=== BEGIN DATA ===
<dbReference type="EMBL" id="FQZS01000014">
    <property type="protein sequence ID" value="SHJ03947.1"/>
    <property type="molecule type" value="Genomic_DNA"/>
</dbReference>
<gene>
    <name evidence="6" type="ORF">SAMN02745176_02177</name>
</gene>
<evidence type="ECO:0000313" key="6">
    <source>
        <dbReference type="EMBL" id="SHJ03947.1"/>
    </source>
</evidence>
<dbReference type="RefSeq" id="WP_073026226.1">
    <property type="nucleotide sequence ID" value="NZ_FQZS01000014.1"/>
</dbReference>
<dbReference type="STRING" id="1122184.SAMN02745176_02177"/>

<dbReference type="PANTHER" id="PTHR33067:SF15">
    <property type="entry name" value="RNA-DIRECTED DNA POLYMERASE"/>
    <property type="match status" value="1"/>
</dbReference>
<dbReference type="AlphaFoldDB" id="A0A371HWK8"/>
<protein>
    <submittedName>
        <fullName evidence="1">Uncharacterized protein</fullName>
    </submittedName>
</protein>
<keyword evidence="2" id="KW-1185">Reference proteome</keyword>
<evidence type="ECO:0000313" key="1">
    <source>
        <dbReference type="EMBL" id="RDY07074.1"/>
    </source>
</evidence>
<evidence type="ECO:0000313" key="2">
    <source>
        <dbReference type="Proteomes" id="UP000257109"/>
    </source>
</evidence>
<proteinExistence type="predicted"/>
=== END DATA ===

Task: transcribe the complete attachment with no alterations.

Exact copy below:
<dbReference type="EMBL" id="FQZS01000014">
    <property type="protein sequence ID" value="SHJ03947.1"/>
    <property type="molecule type" value="Genomic_DNA"/>
</dbReference>
<gene>
    <name evidence="6" type="ORF">SAMN02745176_02177</name>
</gene>
<evidence type="ECO:0000313" key="6">
    <source>
        <dbReference type="EMBL" id="SHJ03947.1"/>
    </source>
</evidence>
<dbReference type="RefSeq" id="WP_073026226.1">
    <property type="nucleotide sequence ID" value="NZ_FQZS01000014.1"/>
</dbReference>
<dbReference type="STRING" id="1122184.SAMN02745176_02177"/>

<dbReference type="PANTHER" id="PTHR33067:SF15">
    <property type="entry name" value="RNA-DIRECTED DNA POLYMERASE"/>
    <property type="match status" value="1"/>
</dbReference>
<dbReference type="AlphaFoldDB" id="A0A371HWK8"/>
<protein>
    <submittedName>
        <fullName evidence="1">Uncharacterized protein</fullName>
    </submittedName>
</protein>
<keyword evidence="2" id="KW-1185">Reference proteome</keyword>
<evidence type="ECO:0000313" key="1">
    <source>
        <dbReference type="EMBL" id="RDY07074.1"/>
    </source>
</evidence>
<evidence type="ECO:0000313" key="2">
    <source>
        <dbReference type="Proteomes" id="UP000257109"/>
    </source>
</evidence>
<proteinExistence type="predicted"/>